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Torture is illegal. Americans tortured. Why isn't anyone being prosecuted?

Andrew Prokop is a senior politics correspondent at Vox, covering the White House, elections, and political scandals and investigations. He’s worked at Vox since the site’s launch in 2014, and before that, he worked as a research assistant at the New Yorker’s Washington, DC, bureau.

If you're following the revelations from the Senate's newly-released report on CIA torture, two questions might have crossed your mind. Will anyone be prosecuted for this? And if not, why not?

The answer is that, no, there probably will be no major prosecutions for torture, at least not in the US. While torture is illegal under US and international law, most of the legal avenues that could be used to hold CIA and higher officials accountable have been closed off, one by one — many by the Obama administration.

There are three main kinds of possible torture prosecutions: US prosecution for following the Bush administration's rules for torture, US prosecution for going beyond those rules, and foreign prosecution for torturing at all. Here's why none of those three is likely to result in any convictions.

The types of torture prosecutions that could have been brought

John Yoo

John Yoo, the official in the Bush Justice Department's Office of Legal Counsel who authored the "torture memos." He is now a law professor at the University of California, Berkeley. (Randy Pench/Sacramento Bee/MCT via Getty Images)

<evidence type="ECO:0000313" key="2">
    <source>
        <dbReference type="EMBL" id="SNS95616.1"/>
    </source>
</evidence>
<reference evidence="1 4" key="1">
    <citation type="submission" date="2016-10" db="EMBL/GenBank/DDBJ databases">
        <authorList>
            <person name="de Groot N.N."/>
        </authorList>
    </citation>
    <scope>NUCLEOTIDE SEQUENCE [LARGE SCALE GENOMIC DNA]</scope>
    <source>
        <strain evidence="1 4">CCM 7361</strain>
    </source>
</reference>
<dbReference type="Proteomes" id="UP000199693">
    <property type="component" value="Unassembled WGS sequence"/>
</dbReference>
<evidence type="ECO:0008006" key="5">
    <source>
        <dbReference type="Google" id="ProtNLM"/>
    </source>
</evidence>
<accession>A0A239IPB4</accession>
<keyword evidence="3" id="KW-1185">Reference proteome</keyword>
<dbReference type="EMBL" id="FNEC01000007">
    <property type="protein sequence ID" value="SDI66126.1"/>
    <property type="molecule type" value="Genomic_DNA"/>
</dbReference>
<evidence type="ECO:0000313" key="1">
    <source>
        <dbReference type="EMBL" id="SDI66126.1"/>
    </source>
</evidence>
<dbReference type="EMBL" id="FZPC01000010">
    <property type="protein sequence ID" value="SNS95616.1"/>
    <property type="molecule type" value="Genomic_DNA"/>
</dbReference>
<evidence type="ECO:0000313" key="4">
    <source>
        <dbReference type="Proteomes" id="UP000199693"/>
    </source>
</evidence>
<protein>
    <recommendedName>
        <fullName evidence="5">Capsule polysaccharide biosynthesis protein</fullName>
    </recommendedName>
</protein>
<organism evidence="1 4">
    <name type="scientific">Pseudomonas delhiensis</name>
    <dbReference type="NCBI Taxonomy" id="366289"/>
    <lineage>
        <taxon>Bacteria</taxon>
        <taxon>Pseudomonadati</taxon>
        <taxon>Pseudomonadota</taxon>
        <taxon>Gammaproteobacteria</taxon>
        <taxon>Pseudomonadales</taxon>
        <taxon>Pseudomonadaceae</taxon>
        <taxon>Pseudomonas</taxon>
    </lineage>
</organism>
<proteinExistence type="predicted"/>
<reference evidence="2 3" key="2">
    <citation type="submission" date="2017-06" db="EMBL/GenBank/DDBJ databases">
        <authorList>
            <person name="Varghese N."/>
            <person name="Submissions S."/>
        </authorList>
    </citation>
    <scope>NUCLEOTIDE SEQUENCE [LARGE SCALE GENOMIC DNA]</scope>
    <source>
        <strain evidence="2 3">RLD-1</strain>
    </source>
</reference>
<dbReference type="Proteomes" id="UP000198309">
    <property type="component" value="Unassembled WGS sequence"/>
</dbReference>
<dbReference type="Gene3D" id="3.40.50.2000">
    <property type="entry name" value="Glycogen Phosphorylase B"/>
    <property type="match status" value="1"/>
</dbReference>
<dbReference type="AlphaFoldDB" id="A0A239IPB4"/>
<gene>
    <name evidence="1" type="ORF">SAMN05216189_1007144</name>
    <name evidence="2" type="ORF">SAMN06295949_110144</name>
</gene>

The difference between the kinds of possible torture prosecutions has to do with the way that the Bush administration, in 2002, gave itself legal permission to torture.

Torture is specifically banned under federal and international lawYet the Bush administration argued that its actions were legal in its infamous 2002 "torture memos," which were drafted and approved by the Justice Department's Office of Legal Counsel. One such memo specifically approved "enhanced interrogation" techniques such as waterboarding. Another memo advised that either the president's executive authority or arguments of necessity (that the action was necessary to avoid a greater evil) could potentially be used as legal cover for even more extreme acts, as Harvard Law professor Noah Feldman writes at Bloomberg View.